Is veganism becoming counter productive to the environmental movement?
As a cow, sheep, pig, bee and chicken farmer, who enjoys wild meats my perspective is skewed. If you are fundamentally against all use of anything animal based on moral ‘exploitation’ grounds, then that’s fair enough. My issue is how veganism is becoming part of the identity politics of the environmental movement. Extinction Rebellion is spreading the ‘get rid of animals’ message, Ecotricity is now providing ‘Vegan energy’ and using graphic bloodied animal pictures in their marketing.
For those of us in the agricultural industry, regenerative farming, sustainable land management and permaculture movement there is a very strong argument to be made that animals are fundamental to sustainable food production. Not only this but animal agriculture helps to support a healthy, regenerative, sustainable and biodiverse landscape and contributes positively as a solution to the world's climate crisis.
There are many people that need to be convinced that more action is needed, radical action, in order to avert a climate catastrophe. The main polluting sectors which contribute towards it are energy generation and transport. Agriculture is the only industry which has the capability to be a net sink; in order for that to happen animals are key to the system. It is at the moment an emitter and that is due to industrial ‘factory farming’ type practices, across all the food groups, not just animal agriculture. Consider palm oil; growing on a tree it could be integrated into a diverse perennial system, but if you create a monoculture of it it’s environmentally damaging.
In playing identity politics around veganism and environmentalism some people will be switched off to the environment movement. I would personally consider switching away from ecotricity because they are actively campaigning against my business; but I support paying more for my energy if it’s promoting renewable technologies. If animals are essential, then I support the idea of producing energy from slurry (cow manure) instead of allowing it to be environmentally damaging through overspreading.
Making use of animal byproducts can also be a solution to the plastic problem. Some of the original glues and lubricants were animal based. Wool and leather are fantastic textiles, wool can be used in insulation and to produce award winning compost (rather than mining peat). If we value these byproducts and the money can be channelled back to the producer it means they don’t have to work fine profit margins and can take the liberty to make more environmentally positive decisions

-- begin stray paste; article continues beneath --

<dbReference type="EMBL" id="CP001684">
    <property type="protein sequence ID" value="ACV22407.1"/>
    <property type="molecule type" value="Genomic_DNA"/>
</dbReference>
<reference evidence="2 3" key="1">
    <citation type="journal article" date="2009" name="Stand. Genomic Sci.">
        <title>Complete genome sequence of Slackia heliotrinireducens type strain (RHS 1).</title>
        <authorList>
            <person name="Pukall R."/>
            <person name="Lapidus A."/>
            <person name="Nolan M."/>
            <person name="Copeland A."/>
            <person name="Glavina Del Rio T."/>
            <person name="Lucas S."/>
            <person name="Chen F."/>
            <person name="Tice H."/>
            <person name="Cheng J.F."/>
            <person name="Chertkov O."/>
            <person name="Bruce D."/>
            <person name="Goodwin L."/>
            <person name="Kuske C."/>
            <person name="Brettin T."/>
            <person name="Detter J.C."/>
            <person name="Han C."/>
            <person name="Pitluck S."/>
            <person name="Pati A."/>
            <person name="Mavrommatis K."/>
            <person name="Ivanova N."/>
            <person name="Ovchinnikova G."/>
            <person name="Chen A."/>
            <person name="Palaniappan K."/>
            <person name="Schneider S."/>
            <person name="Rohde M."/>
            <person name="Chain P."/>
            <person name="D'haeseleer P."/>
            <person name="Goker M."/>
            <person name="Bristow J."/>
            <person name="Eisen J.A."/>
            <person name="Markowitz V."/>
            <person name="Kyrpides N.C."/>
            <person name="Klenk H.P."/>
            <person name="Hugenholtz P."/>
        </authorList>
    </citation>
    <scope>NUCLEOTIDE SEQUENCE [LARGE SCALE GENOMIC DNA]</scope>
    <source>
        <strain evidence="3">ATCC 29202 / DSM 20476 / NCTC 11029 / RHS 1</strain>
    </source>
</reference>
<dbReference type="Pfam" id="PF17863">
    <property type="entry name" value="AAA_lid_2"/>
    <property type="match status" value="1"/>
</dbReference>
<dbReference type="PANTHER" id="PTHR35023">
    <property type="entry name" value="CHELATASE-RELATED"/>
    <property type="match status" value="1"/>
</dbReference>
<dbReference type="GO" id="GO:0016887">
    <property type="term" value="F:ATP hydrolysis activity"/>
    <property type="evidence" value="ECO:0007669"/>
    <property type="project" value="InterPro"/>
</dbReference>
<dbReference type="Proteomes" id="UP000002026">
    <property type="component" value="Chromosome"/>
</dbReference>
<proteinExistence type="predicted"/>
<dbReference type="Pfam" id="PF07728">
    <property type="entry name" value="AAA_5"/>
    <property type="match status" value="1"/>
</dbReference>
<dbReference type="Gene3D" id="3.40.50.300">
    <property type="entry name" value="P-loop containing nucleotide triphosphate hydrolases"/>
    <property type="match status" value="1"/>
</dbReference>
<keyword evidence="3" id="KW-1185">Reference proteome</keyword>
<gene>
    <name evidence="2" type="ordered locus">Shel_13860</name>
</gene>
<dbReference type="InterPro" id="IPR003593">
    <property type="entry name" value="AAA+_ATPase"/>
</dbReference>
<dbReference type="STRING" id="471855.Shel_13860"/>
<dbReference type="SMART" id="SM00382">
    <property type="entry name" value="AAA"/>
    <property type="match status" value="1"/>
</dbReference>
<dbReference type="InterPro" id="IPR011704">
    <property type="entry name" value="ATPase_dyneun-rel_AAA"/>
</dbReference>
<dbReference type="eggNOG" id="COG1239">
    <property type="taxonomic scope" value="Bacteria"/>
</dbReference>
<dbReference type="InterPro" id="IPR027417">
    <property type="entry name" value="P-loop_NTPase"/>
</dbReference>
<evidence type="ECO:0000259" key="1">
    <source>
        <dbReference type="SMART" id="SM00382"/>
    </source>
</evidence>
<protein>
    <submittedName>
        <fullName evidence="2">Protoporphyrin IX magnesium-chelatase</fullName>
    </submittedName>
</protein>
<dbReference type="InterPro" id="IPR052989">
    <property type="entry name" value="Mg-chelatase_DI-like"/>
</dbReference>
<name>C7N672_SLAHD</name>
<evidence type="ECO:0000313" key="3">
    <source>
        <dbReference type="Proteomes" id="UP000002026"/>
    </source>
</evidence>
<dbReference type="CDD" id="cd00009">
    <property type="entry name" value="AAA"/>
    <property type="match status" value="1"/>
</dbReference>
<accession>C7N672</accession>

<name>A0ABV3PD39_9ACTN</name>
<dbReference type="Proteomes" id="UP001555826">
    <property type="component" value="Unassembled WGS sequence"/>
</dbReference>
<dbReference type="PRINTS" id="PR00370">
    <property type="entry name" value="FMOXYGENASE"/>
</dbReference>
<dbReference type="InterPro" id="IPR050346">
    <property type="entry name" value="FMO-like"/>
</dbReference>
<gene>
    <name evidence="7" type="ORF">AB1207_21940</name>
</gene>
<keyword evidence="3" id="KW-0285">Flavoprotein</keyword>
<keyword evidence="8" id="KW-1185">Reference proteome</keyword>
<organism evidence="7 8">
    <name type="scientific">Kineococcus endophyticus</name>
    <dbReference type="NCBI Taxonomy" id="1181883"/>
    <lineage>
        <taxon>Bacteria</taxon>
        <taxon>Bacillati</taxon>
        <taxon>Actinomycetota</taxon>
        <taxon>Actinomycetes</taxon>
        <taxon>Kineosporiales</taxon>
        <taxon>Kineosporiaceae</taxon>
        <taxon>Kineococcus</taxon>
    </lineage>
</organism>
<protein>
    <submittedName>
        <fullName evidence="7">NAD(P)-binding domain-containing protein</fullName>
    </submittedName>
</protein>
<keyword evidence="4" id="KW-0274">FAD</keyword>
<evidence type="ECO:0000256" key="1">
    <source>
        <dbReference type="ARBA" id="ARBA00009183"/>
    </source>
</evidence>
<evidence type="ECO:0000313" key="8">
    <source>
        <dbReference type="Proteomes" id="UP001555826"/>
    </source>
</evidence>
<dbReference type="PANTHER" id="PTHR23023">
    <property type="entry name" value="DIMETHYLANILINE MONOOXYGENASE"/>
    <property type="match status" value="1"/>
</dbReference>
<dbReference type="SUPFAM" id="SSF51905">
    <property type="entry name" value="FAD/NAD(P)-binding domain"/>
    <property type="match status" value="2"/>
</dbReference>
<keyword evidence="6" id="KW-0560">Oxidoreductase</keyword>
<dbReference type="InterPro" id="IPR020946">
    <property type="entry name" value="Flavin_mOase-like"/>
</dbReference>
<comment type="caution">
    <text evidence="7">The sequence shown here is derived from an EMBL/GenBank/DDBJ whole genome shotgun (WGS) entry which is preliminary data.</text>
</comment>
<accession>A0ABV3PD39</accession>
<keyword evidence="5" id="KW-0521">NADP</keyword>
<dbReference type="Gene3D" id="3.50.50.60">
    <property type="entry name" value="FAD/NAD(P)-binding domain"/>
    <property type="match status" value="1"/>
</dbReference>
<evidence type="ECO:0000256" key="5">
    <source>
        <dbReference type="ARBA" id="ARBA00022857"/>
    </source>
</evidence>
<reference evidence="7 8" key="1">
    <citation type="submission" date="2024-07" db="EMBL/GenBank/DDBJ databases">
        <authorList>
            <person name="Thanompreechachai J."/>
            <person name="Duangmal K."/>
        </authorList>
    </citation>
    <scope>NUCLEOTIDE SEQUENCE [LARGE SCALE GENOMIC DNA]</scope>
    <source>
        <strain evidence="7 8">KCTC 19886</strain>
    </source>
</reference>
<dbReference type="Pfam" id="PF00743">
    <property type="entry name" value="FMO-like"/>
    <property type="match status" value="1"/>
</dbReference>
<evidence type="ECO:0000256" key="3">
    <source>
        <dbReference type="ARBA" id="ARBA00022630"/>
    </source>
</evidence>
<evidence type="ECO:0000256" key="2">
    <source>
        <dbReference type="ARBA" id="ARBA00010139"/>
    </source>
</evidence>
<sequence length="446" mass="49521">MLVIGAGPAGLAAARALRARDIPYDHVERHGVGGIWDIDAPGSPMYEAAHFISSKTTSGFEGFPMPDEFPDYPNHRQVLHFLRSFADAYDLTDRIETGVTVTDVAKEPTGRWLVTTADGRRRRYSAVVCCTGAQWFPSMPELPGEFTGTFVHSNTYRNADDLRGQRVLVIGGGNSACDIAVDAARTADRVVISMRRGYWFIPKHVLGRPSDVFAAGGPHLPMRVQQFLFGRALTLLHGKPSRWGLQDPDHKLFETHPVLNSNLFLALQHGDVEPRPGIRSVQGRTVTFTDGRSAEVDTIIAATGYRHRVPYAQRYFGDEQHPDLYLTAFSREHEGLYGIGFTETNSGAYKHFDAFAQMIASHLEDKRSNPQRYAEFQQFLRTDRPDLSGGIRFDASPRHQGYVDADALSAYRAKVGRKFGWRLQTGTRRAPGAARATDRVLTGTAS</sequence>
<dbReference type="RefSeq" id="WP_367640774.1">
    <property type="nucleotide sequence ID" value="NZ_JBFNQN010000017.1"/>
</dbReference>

The food production system needs all of its components to be scrutinised. To pick just animal agriculture and oppose it is to not see the complexity at play. Organic fertility is found through the use of animals; otherwise you need to produce it chemically, an inherently polluting process. Animals in agriculture drive biodiversity which gives cropping systems pollinators and natural resistance to pests. A complex food web and biologically active soils is what gives nutrient density to plant based foods.
A sustainable healthy food system is centered around fresh, local produce. In the UK we produce some of the highest quality, most sustainable - particularly - beef and sheep in the world. Obviously there are elements of animal agriculture that need to be challenged; alongside farming practices surrounding arable, fruit and vegetable systems. Factory farming is damaging.
Veganism could let people think they’ve made their environmentally responsible food decision and be blind to all the other environmental aspects of food systems. Seek out high quality meat, support your local community of producers, get interested in their production systems. Campaign on particular elements of food production, not just write off animal agriculture. Don’t fear complexity.
Animal ‘exploitation’ is a moral question, of which the answer on both sides is justifiable and anyone’s decision is to be respected. It is not an environmental question.